Even though Marvel had been hinting that Cable was Cyclops’ son for two years at this point, the two characters had barely spoken to one another. Dealing with Cable’s reaction to Cyclops’ wedding isn’t a bad start for a story, and the two characters really did need to have some interaction. Lobdell goes the obvious route and has Cable resent Cyclops for his decision to send him into the future. It is true that Cyclops wasn’t shown to be particularly upset about it at the time, so the readers can see where Cable is coming from. However, once we see in the second flashback that losing his son really did hurt, Cable’s actions don’t make a lot of sense. Even after he sees that Cyclops was devastated by his decision, Cable tells him it doesn’t change anything. Yet, a few pages later after they defeat the X-Cutioner together, Cable has a sudden change of heart and tells Cyclops that he’s proud to have him as a father. The about face comes after he sees Cyclops’ concern for Emma Frost. The idea isn’t presented very clearly, but Cable seems to think that if Cyclops cares so much about a criminal, he must care about his son as well. If that were the case, wouldn’t he have realized that when he saw the second flashback? Why would observing Cyclops’ concern for a criminal have a larger impact on Cable than actual footage of his father crying over his loss? It doesn’t make sense. X-Cutioner’s decision to murder Emma Frost, while she’s in a coma, for “failing” her children doesn’t make a lot of sense either. Following that logic, X-Cutioner should also target Xavier for allowing Thunderbird to die all of those years ago. Isn’t it X-Cutioner’s motivation to stop mutants who killed humans, not mutants who indirectly lead other mutants into danger? It would’ve been easy to retcon an actual murder into Frost’s backstory, but I guess Lobdell didn’t want to retroactively make her a killer knowing that she was about to be reformed for Generation X.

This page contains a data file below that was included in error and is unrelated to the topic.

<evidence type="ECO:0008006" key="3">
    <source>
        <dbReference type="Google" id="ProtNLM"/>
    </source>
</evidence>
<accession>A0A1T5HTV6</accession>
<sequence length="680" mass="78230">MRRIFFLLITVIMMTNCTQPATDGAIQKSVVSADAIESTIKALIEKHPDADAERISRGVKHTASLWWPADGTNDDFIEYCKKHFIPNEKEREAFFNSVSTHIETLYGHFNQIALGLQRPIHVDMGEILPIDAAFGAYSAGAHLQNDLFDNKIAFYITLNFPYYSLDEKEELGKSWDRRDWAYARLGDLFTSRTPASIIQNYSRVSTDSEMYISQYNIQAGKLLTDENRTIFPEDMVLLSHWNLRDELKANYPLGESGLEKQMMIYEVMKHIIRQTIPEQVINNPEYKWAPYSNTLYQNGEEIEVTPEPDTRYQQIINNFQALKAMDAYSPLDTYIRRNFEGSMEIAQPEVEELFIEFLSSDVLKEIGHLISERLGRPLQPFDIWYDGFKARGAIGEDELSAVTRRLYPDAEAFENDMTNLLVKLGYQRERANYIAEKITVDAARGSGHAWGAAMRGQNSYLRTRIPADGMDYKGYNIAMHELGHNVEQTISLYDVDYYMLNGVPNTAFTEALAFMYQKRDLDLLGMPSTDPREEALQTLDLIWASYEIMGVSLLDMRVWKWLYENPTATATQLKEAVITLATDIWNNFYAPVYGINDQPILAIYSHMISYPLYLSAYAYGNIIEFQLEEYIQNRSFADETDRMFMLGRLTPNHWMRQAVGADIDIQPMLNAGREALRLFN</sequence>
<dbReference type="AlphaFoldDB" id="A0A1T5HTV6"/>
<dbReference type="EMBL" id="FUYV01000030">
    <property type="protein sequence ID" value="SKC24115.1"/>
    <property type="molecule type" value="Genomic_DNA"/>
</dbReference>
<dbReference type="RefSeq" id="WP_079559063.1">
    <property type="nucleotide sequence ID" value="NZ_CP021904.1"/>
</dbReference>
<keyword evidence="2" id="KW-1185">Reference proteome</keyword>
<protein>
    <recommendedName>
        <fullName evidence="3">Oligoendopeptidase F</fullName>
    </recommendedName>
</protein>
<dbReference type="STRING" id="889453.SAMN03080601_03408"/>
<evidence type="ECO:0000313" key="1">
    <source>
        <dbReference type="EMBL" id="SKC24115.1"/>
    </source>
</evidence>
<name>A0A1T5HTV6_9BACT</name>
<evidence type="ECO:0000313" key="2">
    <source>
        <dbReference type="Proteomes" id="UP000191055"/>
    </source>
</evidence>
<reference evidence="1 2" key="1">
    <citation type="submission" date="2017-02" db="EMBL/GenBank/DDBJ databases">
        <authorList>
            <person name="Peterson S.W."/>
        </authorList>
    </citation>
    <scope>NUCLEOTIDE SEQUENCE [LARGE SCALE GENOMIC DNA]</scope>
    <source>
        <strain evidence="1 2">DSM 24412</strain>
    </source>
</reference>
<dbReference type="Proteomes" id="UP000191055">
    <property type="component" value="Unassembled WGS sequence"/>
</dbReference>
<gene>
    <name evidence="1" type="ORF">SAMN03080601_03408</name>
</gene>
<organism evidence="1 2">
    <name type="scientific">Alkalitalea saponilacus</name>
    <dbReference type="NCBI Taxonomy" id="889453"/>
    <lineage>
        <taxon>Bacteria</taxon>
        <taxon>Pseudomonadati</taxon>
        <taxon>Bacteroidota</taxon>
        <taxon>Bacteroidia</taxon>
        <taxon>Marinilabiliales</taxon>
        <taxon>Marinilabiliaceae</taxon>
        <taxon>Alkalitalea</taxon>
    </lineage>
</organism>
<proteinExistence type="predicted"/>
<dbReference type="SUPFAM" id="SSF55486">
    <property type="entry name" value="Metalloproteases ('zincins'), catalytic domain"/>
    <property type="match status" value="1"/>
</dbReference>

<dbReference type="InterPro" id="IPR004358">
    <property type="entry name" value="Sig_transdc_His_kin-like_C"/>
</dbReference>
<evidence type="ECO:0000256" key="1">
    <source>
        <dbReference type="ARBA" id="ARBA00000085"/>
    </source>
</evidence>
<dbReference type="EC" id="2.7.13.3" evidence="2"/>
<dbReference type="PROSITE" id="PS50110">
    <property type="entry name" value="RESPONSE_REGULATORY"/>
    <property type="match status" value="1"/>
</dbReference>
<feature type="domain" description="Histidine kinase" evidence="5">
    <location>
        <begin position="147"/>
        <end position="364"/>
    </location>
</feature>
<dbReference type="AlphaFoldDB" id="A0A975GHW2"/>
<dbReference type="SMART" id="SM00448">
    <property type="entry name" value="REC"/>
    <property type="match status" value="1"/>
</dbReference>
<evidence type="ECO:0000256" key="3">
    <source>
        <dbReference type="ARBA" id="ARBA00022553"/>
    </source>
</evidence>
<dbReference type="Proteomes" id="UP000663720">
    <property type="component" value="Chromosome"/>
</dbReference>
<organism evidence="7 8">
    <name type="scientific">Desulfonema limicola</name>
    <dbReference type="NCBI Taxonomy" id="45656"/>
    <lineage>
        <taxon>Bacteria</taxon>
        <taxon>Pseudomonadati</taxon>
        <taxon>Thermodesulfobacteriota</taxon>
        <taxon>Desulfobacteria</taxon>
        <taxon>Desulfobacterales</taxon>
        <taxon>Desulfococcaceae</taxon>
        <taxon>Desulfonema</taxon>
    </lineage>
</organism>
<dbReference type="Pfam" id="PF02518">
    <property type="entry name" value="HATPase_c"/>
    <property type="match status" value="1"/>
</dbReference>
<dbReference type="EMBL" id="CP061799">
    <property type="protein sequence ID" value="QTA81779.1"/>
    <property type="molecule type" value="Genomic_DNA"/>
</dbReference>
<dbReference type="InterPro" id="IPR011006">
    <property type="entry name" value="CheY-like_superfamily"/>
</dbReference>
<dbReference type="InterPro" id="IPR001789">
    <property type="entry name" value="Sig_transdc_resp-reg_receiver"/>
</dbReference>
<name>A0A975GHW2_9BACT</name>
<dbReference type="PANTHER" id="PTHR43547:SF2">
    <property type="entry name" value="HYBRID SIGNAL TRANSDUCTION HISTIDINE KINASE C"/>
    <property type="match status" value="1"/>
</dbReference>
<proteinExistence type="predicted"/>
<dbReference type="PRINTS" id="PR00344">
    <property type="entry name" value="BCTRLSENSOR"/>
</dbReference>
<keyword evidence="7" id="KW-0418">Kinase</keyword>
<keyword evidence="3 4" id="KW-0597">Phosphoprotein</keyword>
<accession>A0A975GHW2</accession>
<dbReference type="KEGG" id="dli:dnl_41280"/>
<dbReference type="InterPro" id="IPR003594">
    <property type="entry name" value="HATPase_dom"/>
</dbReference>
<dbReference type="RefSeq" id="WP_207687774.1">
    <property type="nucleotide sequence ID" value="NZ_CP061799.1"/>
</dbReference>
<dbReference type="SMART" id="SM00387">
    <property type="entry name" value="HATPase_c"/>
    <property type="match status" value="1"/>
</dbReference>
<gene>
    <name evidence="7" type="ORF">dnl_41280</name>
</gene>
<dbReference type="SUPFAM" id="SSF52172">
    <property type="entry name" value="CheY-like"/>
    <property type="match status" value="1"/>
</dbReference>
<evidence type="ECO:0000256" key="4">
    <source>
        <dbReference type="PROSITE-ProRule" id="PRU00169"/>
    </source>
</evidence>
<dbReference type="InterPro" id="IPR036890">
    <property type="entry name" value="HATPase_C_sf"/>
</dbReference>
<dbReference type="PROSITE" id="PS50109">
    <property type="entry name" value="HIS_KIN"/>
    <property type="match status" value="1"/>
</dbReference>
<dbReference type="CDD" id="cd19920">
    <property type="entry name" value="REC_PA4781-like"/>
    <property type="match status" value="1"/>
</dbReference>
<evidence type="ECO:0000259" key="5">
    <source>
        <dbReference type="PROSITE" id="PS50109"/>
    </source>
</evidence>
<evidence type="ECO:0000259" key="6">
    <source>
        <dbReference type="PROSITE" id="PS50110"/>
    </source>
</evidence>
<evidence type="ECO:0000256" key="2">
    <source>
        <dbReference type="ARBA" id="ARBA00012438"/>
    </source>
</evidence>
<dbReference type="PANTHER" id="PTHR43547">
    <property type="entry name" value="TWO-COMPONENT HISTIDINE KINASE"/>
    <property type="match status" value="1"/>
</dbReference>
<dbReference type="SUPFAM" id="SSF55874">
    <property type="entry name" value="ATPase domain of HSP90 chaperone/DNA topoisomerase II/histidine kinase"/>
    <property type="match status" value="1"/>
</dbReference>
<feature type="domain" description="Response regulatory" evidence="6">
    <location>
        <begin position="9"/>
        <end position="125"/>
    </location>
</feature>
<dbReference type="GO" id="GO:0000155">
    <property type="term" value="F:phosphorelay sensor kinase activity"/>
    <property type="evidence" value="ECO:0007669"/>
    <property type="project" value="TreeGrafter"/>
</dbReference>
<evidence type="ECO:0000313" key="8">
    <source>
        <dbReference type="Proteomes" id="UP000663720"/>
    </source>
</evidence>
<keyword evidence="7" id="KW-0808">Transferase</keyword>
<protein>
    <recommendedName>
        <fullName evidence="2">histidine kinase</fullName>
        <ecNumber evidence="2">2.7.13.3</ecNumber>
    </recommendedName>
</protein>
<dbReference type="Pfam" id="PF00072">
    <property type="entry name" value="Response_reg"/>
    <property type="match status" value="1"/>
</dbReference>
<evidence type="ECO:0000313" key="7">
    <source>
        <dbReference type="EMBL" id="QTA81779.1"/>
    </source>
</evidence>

rob said...

I have always liked this issue, although you do point out huge flaws in logic. The X-Cutioner's motivations in particular don't make much sense. However, the general idea behind the story is nice and the bachelor party scenes are mosly good. X-writers have gotten a lot of mileage out of Cyclops' guilt at sending Nate into the future since this.

Romita jr's art here is great, but everytime I think of the issue I think of the side splash pages. I know they're prevalent in other issues, but they really stand out here. Overall, a good issue leading up to the wedding, unlike X-Men#29, which felt like filler with the wedding as a backdrop for the events.

G. Kendall said...

Yeah, I really have no idea why Romita suddenly started to draw so many pages sideways. Maybe he thought the look suited the larger, wider character designs he was doing at the time.

Anonymous said...

This is kind of the beginning of an annoying period where Uncanny and X-Men started building up plots in each book, only for them to eventually be resolved in the sister title. Scott and Jean's wedding has been getting built up in Uncanny, but actually occurs in X-Men. The Sabretooth plotline has been having more meat in X-Men but gets resolved in Uncanny. Same with issue 29 of X-Men. Shinobi was more prominent in Uncanny shouldn't he be over there? For that matter shouldn't most of the Acolytes stuff from Uncanny 298-300 be in X-Men, where the plotline was introduced? This stuff really frustrated me as a kid since I was mainly just reading adjectiveless X-Men.

Chad said...

I remember reading this when I was young and being bothered by the X-Cutioner's "logic" too, especially because I was enough of a comics fan even then to know that Emma Frost had been involved in the murders of the old Inner Circle of the Hellfire Club during Sebastian Shaw's coup.

Besides, even without that, you'd think involvement in an outfit like the Inner Circle would be enough of a reason for the X-Cutioner...